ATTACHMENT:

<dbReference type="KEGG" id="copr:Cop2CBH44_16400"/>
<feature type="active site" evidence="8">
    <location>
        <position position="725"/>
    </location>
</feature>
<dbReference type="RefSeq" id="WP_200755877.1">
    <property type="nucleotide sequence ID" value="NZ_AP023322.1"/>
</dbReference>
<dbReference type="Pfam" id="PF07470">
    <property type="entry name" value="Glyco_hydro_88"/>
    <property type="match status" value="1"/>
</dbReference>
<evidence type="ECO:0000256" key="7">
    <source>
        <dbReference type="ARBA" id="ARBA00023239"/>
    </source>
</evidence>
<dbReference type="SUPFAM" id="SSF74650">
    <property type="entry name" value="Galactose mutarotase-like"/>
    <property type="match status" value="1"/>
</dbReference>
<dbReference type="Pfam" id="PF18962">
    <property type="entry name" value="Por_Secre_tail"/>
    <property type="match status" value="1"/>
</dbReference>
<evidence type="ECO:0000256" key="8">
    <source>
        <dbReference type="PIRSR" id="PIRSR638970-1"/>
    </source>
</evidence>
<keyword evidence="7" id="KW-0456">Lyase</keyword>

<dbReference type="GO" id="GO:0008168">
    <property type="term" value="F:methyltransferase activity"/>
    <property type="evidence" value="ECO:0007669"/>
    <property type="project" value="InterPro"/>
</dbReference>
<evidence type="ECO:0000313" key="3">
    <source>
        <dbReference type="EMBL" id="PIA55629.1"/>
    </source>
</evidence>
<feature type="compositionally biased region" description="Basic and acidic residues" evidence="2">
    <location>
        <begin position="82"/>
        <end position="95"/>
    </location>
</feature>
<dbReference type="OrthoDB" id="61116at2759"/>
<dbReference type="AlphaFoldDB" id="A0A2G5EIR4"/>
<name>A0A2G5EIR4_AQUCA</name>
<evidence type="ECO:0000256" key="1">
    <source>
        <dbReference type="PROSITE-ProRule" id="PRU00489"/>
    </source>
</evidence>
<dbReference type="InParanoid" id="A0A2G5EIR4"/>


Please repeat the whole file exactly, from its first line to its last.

<dbReference type="KEGG" id="copr:Cop2CBH44_16400"/>
<feature type="active site" evidence="8">
    <location>
        <position position="725"/>
    </location>
</feature>
<dbReference type="RefSeq" id="WP_200755877.1">
    <property type="nucleotide sequence ID" value="NZ_AP023322.1"/>
</dbReference>
<dbReference type="Pfam" id="PF07470">
    <property type="entry name" value="Glyco_hydro_88"/>
    <property type="match status" value="1"/>
</dbReference>
<evidence type="ECO:0000256" key="7">
    <source>
        <dbReference type="ARBA" id="ARBA00023239"/>
    </source>
</evidence>
<dbReference type="SUPFAM" id="SSF74650">
    <property type="entry name" value="Galactose mutarotase-like"/>
    <property type="match status" value="1"/>
</dbReference>
<dbReference type="Pfam" id="PF18962">
    <property type="entry name" value="Por_Secre_tail"/>
    <property type="match status" value="1"/>
</dbReference>
<evidence type="ECO:0000256" key="8">
    <source>
        <dbReference type="PIRSR" id="PIRSR638970-1"/>
    </source>
</evidence>
<keyword evidence="7" id="KW-0456">Lyase</keyword>

<dbReference type="GO" id="GO:0008168">
    <property type="term" value="F:methyltransferase activity"/>
    <property type="evidence" value="ECO:0007669"/>
    <property type="project" value="InterPro"/>
</dbReference>
<evidence type="ECO:0000313" key="3">
    <source>
        <dbReference type="EMBL" id="PIA55629.1"/>
    </source>
</evidence>
<feature type="compositionally biased region" description="Basic and acidic residues" evidence="2">
    <location>
        <begin position="82"/>
        <end position="95"/>
    </location>
</feature>
<dbReference type="OrthoDB" id="61116at2759"/>
<dbReference type="AlphaFoldDB" id="A0A2G5EIR4"/>
<name>A0A2G5EIR4_AQUCA</name>
<evidence type="ECO:0000256" key="1">
    <source>
        <dbReference type="PROSITE-ProRule" id="PRU00489"/>
    </source>
</evidence>
<dbReference type="InParanoid" id="A0A2G5EIR4"/>